4. Set the bins in a dry, cool, dark place, such as your basement.
  5. Check on the overwintering canna bulbs once every few weeks for moisture needs.
  6. If cannas are sprouting, lightly mist the rhizomes with a spray bottle to replenish them. Be sure to keep the canna bulbs ventilated to prevent mold. If it is too early, you can consider moving them to a colder place.
Freshly dug canna lily bulbs in a plastic bin for overwinter storage
Freshly dug canna lily bulbs in a plastic bin for overwinter storage

When overwintering canna bulbs, you may find that the plants actually start sprouting towards the beginning of spring while in storage.

This is totally okay and they should do just fine when you transplant them outside!

Continue to check for signs of growth and moisture needs until you are able to replant them.

Storing canna bulbs over winter is the simplest thing for me. It is almost “set it and forget it” except I do check a few times to make sure they don’t dry out. (They never do!)

Canna rhizomes in a plastic bin or bucket
These cannas came out of the ground much cleaner than one might expect!

How to Winterize Cannas – Tips

When overwintering canna lily plants, try not to overthink it. These simple tips are truly all you need for canna winter care.

  1. Cut back cannas after frost. Cut them down within one inch of the ground / tuber.
  2. Dig up cannas before the ground freezes. You can also dig them the same day you cut the back.
  3. Store cannas in a plastic bag inside an open plastic bin or tote. Keep good ventilation.
  4. Label the different varieties of cannas that you have. Keep them separate to avoid confusion.
  5. Check on cannas occasionally. Once every three weeks or so should be sufficient to make sure they don’t dry out.
  6. Spray a little water if they do dry out. Be sure to maintain the ventilation to avoid mold.

These canna winter care tips should help these lovely tropical perennials survive the winter and thrive in the new season!

Young daughter and border collie in the garden helping to lift cannas for winter storage
Here’s my youngest daughter and our border collie in the garden helping to lift cannas for winter storage

Overwintering Canna Lilies in Pots

Overwintering cannas in pots is another possibility if you have the space.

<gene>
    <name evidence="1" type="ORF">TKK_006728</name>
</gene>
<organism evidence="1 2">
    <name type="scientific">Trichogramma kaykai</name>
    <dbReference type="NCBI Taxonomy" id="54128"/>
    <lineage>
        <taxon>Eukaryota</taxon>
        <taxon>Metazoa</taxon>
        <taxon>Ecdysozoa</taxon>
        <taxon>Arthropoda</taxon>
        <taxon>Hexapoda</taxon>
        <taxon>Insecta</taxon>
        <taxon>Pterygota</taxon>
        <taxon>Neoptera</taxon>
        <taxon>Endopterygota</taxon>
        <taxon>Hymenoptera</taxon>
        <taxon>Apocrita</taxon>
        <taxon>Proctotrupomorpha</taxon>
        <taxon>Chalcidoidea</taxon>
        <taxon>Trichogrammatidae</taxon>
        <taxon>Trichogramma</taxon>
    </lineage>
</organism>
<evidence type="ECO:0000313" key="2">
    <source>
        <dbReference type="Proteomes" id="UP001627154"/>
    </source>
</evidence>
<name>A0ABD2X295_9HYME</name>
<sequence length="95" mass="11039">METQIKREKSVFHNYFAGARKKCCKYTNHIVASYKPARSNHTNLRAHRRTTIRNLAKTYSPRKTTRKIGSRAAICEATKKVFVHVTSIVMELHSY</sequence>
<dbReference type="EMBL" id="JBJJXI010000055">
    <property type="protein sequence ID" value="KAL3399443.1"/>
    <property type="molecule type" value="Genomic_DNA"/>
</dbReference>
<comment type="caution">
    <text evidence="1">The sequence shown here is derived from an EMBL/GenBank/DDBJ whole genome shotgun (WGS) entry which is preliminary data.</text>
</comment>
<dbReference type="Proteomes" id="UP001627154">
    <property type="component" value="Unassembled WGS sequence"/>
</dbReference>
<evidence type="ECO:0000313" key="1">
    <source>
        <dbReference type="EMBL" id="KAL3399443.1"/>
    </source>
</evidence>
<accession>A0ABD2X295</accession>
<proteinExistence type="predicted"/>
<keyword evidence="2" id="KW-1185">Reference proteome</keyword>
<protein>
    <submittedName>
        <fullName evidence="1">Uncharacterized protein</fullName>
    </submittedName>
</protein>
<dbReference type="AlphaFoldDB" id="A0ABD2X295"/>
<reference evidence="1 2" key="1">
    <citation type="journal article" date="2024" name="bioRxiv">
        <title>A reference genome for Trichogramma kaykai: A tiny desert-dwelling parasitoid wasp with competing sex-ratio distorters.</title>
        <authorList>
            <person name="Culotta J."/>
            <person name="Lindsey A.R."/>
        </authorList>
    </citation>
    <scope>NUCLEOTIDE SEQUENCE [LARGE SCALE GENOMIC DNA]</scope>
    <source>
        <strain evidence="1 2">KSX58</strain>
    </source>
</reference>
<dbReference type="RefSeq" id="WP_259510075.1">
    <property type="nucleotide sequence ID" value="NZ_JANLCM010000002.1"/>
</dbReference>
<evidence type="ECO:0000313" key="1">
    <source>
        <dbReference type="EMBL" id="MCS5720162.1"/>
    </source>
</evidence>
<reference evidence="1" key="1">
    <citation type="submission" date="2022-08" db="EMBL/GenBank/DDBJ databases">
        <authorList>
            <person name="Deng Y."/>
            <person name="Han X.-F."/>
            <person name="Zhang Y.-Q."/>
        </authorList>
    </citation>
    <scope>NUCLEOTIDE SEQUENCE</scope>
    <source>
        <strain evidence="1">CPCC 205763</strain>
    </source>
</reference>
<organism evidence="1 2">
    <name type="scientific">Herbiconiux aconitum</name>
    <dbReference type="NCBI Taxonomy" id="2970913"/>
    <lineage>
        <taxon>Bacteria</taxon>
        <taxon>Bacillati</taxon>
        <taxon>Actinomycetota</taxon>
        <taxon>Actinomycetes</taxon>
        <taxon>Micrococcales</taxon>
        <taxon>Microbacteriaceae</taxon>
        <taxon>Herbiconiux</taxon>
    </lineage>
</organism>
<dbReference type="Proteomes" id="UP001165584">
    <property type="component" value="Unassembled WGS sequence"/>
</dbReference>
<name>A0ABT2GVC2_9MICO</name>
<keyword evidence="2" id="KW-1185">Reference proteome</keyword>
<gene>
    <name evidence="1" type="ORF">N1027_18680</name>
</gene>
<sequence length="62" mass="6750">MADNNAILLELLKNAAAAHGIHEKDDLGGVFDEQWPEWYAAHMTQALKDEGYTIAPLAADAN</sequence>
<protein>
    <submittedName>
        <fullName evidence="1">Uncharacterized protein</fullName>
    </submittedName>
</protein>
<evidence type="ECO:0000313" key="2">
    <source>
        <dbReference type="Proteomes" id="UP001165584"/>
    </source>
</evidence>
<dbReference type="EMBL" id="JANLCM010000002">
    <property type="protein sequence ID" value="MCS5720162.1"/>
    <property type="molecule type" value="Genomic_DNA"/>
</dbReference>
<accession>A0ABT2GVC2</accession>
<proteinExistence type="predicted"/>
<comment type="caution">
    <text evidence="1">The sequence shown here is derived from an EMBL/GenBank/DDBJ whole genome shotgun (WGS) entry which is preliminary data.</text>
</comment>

Most of the time, the extra soil takes up quite a bit of room, but if you only have a few cannas to overwinter, you can try storing the pot in the basement as well.

Try these tips:

  1. Cut back the foliage as you would at the end of the season.
  2. Leave the canna rhizomes intact in the pot.
  3. Simply stop watering once you do so.
  4. Store the pot in a cool, dark, dry place that remains above 40 degrees.
  5. Check throughout the winter for signs of growth.

Giving cannas a rest period during the year helps the plants to thrive.

Hand in a green gardening glove digging up canna lily rhizomes
Lifting cannas to help them survive the winter


Depending on where you live, canna lilies may or may not survive winter in the ground. Cannas are hardy to zone 7. If you are unsure, you can dig up and overwinter canna lilies in your basement or unheated garage.

Where we live in PA Zone 6b, we are pretty close to the cannas’ hardiness tolerance, but every year we lose some if I don’t dig them up.

Luckily those that are along the foundation will come back to some extent. We always lose some to the freeze, but some are insulated enough and do come back.

If you are unsure about your own zone, you can always dig up some of your cannas to be on the safe side.

If you don’t overwinter your canna lilies, they may or may not return next year. Dead canna bulbs that did not survive the winter outdoors will often be totally mushy, and possibly blackened in color. Cannas that have died may also be totally dried up and hard, particularly if improperly stored over the winter.

For best results, store canna bulbs in a well-ventilated area that is dark, dry, and cool. After lifting cannas, place the rhizomes in a plastic grocery bag and set the bag inside a plastic container, allowing air to circulate. Check periodically for signs of growth.

Border collie hanging out in the garden while digging up cannas for winter storage
Our garden dog loved being with us no matter what gardening tasks we were doing! Here she chilled out with us while we dug up cannas.

When focusing on canna lily care, winter is a really important consideration. In many grow zones, cannas are considered tender perennials, which means they can die if it gets too cold.

Learning how to winter canna bulbs allows you to keep growing your favorite varieties year after year!

By the way, be sure to check out my other blog post for more canna lily care tips!

Do you have any further tips on how to winterize cannas or any questions we can answer? Hit us up in the comments – we love hearing from you!

Happy Gardening!